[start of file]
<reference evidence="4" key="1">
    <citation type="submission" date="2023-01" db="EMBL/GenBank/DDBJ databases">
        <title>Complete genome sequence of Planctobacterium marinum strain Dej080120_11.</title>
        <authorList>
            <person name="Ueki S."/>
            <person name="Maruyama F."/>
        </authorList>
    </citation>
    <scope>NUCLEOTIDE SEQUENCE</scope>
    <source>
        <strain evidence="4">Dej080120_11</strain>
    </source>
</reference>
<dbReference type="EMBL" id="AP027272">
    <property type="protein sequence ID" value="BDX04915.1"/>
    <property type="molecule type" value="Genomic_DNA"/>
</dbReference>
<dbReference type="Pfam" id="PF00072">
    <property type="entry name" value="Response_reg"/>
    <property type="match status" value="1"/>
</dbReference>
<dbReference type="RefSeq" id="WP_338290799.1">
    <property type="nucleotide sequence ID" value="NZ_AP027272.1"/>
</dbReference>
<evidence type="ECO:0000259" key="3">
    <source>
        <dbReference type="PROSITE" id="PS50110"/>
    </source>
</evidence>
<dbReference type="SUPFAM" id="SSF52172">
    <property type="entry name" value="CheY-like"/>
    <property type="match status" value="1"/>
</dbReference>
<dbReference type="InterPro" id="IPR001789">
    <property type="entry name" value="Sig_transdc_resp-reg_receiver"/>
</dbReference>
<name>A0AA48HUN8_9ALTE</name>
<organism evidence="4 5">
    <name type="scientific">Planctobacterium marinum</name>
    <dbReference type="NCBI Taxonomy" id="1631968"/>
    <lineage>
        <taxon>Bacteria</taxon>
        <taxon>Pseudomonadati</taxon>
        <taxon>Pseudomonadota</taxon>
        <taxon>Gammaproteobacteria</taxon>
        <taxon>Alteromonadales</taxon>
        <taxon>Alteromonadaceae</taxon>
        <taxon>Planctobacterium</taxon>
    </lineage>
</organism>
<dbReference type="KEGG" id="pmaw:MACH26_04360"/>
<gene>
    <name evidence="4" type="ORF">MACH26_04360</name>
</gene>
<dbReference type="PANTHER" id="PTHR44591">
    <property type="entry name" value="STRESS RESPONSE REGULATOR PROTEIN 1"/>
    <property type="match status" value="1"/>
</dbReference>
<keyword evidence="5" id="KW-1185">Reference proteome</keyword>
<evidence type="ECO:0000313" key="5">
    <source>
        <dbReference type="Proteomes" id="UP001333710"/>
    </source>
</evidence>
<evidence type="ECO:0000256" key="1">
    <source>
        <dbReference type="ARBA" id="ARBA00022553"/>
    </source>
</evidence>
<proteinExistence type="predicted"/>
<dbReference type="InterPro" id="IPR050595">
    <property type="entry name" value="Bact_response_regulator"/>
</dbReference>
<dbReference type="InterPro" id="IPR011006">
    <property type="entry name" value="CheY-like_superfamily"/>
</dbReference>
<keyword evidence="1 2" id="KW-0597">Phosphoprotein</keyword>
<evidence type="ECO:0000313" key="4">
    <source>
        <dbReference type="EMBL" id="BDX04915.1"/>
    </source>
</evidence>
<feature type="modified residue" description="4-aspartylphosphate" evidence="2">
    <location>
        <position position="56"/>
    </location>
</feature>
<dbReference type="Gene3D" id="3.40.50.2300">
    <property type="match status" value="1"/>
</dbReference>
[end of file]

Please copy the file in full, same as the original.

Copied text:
<reference evidence="4" key="1">
    <citation type="submission" date="2023-01" db="EMBL/GenBank/DDBJ databases">
        <title>Complete genome sequence of Planctobacterium marinum strain Dej080120_11.</title>
        <authorList>
            <person name="Ueki S."/>
            <person name="Maruyama F."/>
        </authorList>
    </citation>
    <scope>NUCLEOTIDE SEQUENCE</scope>
    <source>
        <strain evidence="4">Dej080120_11</strain>
    </source>
</reference>
<dbReference type="EMBL" id="AP027272">
    <property type="protein sequence ID" value="BDX04915.1"/>
    <property type="molecule type" value="Genomic_DNA"/>
</dbReference>
<dbReference type="Pfam" id="PF00072">
    <property type="entry name" value="Response_reg"/>
    <property type="match status" value="1"/>
</dbReference>
<dbReference type="RefSeq" id="WP_338290799.1">
    <property type="nucleotide sequence ID" value="NZ_AP027272.1"/>
</dbReference>
<evidence type="ECO:0000259" key="3">
    <source>
        <dbReference type="PROSITE" id="PS50110"/>
    </source>
</evidence>
<dbReference type="SUPFAM" id="SSF52172">
    <property type="entry name" value="CheY-like"/>
    <property type="match status" value="1"/>
</dbReference>
<dbReference type="InterPro" id="IPR001789">
    <property type="entry name" value="Sig_transdc_resp-reg_receiver"/>
</dbReference>
<name>A0AA48HUN8_9ALTE</name>
<organism evidence="4 5">
    <name type="scientific">Planctobacterium marinum</name>
    <dbReference type="NCBI Taxonomy" id="1631968"/>
    <lineage>
        <taxon>Bacteria</taxon>
        <taxon>Pseudomonadati</taxon>
        <taxon>Pseudomonadota</taxon>
        <taxon>Gammaproteobacteria</taxon>
        <taxon>Alteromonadales</taxon>
        <taxon>Alteromonadaceae</taxon>
        <taxon>Planctobacterium</taxon>
    </lineage>
</organism>
<dbReference type="KEGG" id="pmaw:MACH26_04360"/>
<gene>
    <name evidence="4" type="ORF">MACH26_04360</name>
</gene>
<dbReference type="PANTHER" id="PTHR44591">
    <property type="entry name" value="STRESS RESPONSE REGULATOR PROTEIN 1"/>
    <property type="match status" value="1"/>
</dbReference>
<keyword evidence="5" id="KW-1185">Reference proteome</keyword>
<evidence type="ECO:0000313" key="5">
    <source>
        <dbReference type="Proteomes" id="UP001333710"/>
    </source>
</evidence>
<evidence type="ECO:0000256" key="1">
    <source>
        <dbReference type="ARBA" id="ARBA00022553"/>
    </source>
</evidence>
<proteinExistence type="predicted"/>
<dbReference type="InterPro" id="IPR050595">
    <property type="entry name" value="Bact_response_regulator"/>
</dbReference>
<dbReference type="InterPro" id="IPR011006">
    <property type="entry name" value="CheY-like_superfamily"/>
</dbReference>
<keyword evidence="1 2" id="KW-0597">Phosphoprotein</keyword>
<evidence type="ECO:0000313" key="4">
    <source>
        <dbReference type="EMBL" id="BDX04915.1"/>
    </source>
</evidence>
<feature type="modified residue" description="4-aspartylphosphate" evidence="2">
    <location>
        <position position="56"/>
    </location>
</feature>
<dbReference type="Gene3D" id="3.40.50.2300">
    <property type="match status" value="1"/>
</dbReference>